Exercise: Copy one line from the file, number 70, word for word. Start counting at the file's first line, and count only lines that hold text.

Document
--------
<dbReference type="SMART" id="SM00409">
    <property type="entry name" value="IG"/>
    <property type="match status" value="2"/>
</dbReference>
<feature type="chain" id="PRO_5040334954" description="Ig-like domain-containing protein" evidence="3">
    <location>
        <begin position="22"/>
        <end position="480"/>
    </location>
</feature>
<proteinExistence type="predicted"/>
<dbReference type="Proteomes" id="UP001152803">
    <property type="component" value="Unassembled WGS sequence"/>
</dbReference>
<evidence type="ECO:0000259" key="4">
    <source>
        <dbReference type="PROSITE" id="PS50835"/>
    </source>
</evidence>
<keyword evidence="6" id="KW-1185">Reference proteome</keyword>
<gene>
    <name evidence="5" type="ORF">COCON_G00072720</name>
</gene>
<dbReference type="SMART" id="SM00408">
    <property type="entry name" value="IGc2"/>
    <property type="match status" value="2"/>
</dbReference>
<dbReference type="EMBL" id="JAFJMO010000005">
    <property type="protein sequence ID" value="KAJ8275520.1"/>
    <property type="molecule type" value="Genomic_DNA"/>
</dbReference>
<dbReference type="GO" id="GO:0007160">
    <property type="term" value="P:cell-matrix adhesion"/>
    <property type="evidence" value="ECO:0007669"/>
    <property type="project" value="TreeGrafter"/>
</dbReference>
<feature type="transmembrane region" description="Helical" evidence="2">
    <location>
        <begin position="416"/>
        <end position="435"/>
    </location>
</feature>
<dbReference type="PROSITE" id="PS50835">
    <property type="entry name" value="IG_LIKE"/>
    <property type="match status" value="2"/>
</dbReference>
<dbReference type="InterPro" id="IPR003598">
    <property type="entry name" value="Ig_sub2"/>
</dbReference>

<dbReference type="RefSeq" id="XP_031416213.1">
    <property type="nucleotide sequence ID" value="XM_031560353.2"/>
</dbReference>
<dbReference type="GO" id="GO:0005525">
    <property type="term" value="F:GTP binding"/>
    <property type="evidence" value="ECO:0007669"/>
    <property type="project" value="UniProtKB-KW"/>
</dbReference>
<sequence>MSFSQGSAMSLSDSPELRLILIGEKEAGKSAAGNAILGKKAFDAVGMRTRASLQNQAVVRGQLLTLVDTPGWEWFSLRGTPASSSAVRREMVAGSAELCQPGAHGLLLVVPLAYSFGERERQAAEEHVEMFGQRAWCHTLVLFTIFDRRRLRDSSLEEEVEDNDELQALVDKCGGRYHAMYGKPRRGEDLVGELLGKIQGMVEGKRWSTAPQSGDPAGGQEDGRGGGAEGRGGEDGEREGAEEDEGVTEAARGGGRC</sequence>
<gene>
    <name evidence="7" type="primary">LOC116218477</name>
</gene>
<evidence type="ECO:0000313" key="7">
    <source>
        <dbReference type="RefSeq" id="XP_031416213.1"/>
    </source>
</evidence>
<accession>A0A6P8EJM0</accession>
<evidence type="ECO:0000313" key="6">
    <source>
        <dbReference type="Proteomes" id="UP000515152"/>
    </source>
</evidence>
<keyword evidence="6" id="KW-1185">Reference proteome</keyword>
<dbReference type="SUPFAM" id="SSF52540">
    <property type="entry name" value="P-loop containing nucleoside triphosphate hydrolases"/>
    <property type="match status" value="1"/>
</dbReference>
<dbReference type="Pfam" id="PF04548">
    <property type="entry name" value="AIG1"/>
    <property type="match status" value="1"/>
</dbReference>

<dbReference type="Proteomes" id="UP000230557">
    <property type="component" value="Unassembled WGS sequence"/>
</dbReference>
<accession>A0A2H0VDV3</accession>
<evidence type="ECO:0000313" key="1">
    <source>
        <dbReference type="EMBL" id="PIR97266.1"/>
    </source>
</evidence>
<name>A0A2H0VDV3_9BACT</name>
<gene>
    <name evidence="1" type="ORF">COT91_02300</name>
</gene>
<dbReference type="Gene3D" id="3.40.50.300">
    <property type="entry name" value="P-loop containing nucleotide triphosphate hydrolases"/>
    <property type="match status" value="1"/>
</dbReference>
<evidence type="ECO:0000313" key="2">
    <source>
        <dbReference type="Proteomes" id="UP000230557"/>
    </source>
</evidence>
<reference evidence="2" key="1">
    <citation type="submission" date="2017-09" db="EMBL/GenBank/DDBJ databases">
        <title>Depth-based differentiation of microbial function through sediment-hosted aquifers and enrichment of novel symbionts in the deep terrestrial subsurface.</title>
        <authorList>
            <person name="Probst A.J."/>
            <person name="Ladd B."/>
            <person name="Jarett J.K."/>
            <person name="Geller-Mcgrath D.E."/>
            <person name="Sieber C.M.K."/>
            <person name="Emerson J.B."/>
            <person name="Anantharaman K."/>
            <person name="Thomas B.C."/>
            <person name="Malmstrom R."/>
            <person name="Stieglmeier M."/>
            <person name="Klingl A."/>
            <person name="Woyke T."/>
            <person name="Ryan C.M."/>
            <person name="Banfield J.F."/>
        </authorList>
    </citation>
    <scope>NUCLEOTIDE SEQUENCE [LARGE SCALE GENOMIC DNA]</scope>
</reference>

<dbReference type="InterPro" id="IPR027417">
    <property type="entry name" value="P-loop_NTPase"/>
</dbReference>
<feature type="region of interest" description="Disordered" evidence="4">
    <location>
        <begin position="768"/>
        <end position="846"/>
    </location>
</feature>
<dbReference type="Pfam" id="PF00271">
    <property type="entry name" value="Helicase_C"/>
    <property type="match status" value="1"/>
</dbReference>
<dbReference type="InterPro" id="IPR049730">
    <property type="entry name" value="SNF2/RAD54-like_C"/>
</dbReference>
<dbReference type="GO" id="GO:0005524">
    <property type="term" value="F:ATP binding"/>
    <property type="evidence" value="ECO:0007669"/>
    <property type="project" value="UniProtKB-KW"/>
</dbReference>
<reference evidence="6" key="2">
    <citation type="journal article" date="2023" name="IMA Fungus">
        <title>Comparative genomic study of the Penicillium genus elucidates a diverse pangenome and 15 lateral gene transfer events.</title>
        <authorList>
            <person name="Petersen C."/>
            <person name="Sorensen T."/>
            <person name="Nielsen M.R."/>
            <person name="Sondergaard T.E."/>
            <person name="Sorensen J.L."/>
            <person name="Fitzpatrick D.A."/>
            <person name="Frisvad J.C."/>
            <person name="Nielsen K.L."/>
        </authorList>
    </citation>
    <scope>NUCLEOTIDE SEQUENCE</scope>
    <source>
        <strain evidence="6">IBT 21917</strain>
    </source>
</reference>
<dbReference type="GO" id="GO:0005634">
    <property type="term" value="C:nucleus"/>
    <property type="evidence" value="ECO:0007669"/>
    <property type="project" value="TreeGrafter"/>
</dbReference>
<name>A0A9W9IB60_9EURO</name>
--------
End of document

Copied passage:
        <dbReference type="Proteomes" id="UP000515152"/>